A Reconciled Estimate of Ice-Sheet Mass Balance

Shepherd et al.: Science 30 November 2012: Vol. 338 no. 6111 pp. 1183-1189 DOI: 10.1126/science.1228102:

We combined an ensemble of satellite altimetry, interferometry, and gravimetry data sets using common geographical regions, time intervals, and models of surface mass balance and glacial isostatic adjustment to estimate the mass balance of Earth’s polar ice sheets. We find that there is good agreement between different satellite methods—especially in Greenland and West Antarctica—and that combining satellite data sets leads to greater certainty. Between 1992 and 2011, the ice sheets of Greenland, East Antarctica, West Antarctica, and the Antarctic Peninsula changed in mass by –142 ± 49, +14 ± 43, –65 ± 26, and –20 ± 14 gigatonnes year−1, respectively. Since 1992, the polar ice sheets have contributed, on average, 0.59 ± 0.20 millimeter year−1 to the rate of global sea-level rise.

Aunty says Sea-level rise from polar ice melt finally quantified but then immeadiately backs off to the most definitive assessment so far, which seems more accurate. In case you can't read the abstract, they're saying that only E Ant is gaining mass, and that at a low rate, so overall Ant is losing, and Greenland is losing even more. Still - that adds up to 0.6 mm/yr. So it will have to grow if its to become interesting by 2100. And undoubtedly it will, but that means predicting it remains interesting, since (linear) extrapolation is obviously pointless.

Oh go on then, I'll say a bit more. Quoting Aunty:

The lead author of the research, Prof Andrew Shepherd of Leeds University, said the study brought to an end 20 years of disagreement between different teams.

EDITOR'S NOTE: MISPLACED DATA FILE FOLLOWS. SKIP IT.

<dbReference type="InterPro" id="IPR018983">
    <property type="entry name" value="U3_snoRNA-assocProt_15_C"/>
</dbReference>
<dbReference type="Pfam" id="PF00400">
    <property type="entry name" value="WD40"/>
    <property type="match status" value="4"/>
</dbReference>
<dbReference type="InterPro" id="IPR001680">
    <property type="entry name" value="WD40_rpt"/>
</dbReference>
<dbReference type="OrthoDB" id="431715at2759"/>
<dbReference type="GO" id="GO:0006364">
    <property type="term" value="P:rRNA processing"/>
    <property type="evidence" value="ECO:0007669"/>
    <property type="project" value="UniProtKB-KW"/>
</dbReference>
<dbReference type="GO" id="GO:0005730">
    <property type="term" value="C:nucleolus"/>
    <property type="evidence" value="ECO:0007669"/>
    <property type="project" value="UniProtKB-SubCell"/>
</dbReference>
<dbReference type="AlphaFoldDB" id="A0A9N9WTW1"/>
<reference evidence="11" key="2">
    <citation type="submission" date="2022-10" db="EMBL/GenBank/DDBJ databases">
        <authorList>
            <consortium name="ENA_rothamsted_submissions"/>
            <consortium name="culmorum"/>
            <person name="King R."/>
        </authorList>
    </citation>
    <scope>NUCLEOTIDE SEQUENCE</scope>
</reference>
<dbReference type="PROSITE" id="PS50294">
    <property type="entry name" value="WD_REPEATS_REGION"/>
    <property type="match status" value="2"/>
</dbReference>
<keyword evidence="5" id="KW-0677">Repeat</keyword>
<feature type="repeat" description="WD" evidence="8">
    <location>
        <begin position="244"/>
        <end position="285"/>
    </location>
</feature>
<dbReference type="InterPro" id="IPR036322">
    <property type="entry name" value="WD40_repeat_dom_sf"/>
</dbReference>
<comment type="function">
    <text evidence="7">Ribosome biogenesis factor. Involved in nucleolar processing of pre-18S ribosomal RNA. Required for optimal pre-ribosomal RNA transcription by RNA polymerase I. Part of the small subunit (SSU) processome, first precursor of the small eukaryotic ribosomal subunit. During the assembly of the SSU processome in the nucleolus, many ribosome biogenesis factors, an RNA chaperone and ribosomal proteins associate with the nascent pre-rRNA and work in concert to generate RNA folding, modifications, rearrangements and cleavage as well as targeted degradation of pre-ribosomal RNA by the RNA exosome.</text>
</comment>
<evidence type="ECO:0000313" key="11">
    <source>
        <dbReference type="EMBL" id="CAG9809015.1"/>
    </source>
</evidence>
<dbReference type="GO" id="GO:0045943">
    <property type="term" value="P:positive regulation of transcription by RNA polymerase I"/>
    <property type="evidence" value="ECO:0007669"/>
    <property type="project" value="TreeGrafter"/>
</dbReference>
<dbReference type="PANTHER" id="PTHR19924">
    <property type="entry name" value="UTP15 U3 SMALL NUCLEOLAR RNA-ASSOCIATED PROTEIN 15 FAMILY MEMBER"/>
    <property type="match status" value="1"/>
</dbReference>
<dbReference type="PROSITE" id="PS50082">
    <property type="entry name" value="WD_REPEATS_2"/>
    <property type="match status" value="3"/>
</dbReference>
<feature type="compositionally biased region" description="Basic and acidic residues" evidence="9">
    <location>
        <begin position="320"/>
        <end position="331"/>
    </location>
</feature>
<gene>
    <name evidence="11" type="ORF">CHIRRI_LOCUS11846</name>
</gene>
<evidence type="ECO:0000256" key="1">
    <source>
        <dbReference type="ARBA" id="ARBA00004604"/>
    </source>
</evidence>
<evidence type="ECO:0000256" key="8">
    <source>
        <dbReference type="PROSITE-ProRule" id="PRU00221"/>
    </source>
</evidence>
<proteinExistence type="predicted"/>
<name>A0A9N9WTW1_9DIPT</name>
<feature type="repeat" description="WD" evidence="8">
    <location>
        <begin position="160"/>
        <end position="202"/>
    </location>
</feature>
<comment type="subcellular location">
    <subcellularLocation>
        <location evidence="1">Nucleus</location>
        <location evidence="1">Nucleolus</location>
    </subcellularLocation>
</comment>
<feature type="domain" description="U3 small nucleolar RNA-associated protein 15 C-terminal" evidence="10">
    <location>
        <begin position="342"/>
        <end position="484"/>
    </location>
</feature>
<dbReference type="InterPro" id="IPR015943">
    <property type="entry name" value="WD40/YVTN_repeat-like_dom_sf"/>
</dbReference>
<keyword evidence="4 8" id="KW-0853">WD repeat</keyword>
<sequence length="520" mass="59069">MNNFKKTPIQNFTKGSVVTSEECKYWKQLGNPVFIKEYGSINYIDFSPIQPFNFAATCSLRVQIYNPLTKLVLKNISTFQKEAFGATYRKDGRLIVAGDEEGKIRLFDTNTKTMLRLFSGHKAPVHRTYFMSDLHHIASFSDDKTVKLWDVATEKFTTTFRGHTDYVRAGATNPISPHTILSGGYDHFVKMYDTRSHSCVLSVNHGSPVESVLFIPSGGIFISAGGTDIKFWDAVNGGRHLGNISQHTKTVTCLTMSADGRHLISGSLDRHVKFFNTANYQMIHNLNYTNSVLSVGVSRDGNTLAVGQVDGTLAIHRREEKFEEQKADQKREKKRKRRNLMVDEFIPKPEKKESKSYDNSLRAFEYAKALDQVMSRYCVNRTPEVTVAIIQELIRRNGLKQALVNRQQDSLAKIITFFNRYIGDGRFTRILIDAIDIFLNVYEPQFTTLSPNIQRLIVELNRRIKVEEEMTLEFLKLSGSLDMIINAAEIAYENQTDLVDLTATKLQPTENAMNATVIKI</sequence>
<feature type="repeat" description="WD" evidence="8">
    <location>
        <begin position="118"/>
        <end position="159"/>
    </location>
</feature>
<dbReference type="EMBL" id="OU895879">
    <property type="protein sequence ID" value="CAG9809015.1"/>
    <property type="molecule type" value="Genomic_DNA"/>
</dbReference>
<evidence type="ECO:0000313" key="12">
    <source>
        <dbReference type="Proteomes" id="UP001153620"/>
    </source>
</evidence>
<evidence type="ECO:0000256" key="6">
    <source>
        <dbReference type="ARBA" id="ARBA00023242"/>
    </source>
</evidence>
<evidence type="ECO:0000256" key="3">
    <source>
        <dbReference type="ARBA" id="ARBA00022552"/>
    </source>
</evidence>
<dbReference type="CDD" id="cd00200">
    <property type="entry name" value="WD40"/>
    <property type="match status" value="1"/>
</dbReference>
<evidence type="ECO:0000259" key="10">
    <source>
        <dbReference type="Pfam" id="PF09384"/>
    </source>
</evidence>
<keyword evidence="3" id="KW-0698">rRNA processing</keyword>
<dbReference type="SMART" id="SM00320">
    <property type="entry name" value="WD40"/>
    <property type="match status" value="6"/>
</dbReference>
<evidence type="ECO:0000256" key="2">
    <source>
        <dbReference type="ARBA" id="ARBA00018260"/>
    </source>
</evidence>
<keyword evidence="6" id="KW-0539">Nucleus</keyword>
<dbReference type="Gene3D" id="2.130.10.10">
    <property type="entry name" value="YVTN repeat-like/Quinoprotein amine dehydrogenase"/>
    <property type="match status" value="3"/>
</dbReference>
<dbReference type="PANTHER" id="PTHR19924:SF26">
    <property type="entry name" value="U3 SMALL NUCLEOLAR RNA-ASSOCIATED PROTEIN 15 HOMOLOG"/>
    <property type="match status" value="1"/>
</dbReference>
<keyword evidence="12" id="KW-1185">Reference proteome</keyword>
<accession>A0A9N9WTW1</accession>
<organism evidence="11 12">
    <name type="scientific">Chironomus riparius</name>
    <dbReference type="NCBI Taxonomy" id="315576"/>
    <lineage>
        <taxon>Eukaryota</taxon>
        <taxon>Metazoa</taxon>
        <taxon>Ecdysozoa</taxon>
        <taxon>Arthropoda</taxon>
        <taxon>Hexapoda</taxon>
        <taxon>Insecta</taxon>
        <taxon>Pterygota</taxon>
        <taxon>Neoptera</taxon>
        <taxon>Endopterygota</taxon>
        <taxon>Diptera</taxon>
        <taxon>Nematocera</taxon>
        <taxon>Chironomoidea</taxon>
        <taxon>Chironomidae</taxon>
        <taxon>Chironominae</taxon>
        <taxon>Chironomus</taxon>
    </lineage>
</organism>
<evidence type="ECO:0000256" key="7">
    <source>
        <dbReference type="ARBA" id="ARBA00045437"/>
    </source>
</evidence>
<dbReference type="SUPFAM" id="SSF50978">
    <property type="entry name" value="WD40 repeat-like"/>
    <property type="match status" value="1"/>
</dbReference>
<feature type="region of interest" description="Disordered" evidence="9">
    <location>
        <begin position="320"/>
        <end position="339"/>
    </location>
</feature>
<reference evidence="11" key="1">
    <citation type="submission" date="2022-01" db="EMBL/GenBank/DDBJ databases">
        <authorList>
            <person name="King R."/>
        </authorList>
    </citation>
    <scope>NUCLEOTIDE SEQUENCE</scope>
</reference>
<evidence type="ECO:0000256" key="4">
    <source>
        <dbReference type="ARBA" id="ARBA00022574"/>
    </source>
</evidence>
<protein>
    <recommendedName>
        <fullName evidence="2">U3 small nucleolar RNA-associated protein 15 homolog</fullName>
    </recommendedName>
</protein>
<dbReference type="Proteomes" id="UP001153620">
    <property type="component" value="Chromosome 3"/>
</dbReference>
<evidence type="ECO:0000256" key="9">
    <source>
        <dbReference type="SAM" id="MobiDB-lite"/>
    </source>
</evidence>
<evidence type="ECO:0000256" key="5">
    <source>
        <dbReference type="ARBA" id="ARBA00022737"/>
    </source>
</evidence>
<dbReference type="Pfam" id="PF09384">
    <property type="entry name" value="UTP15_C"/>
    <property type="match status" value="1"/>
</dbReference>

"We can now say for sure that Antarctica is losing ice and we can see how the rate of loss from Greenland is going up over the same period as well," he added.

"Prior to now there'd been 30 to 40 different estimates of how the ice sheets are changing, and what we realised was that most people just wanted one number to tell them what the real change was.

"So we've brought everybody together to produce a single estimate and it turns out that estimate is two to three times more reliable than the last one."

I'm not sure that "most people just wanted one number so we gave them what we wanted" is a good argument. Not having read the paper, I don't know how they converted multiple numbers into one (by James's barometer-dropping perhaps? By actually trying to work out why they differed? Either of those would make sense).

More like this

From NASA: PASADENA, Calif. - An international team of experts supported by NASA and the European Space Agency (ESA) has combined data from multiple satellites and aircraft to produce the most comprehensive and accurate assessment to date of ice sheet losses in Greenland and Antarctica and their…
[RealClimate has a post with more useful detail.] I last commented about Antarctica and SLR when I "reviewed" the AR5 cryosphere chapter. As I noted there, things have come on quite a way since I were a lad (2005, 2004) and the major advance looks to be GRACE, even if they sometimes recalibrate…
These masses of ice are now contributing more new meltwater to the world's seas than all other melting ice combined. The Greenland and Antarctic ice sheets are losing mass at an accelerating pace, according to a new NASA-funded satellite study. The findings of the study -- the longest to date of…
A new look at twenty years worth of research shows that polar ice is in fact melting, and raising sea levels, faster than anticipated. Greg Laden writes "Greenland is losing ice about 500% faster now than it was in the early 1990s, while Antarctica is losing ice at about the same rate." Altogether…

Well, the authors all now have one more paper in their c.v.

More seriously, policy wonks want that number, not 30--40 of them.

By David B. Benson (not verified) on 29 Nov 2012 #permalink

One more paper for Judith Curry to ignore.

"...19 years of satellite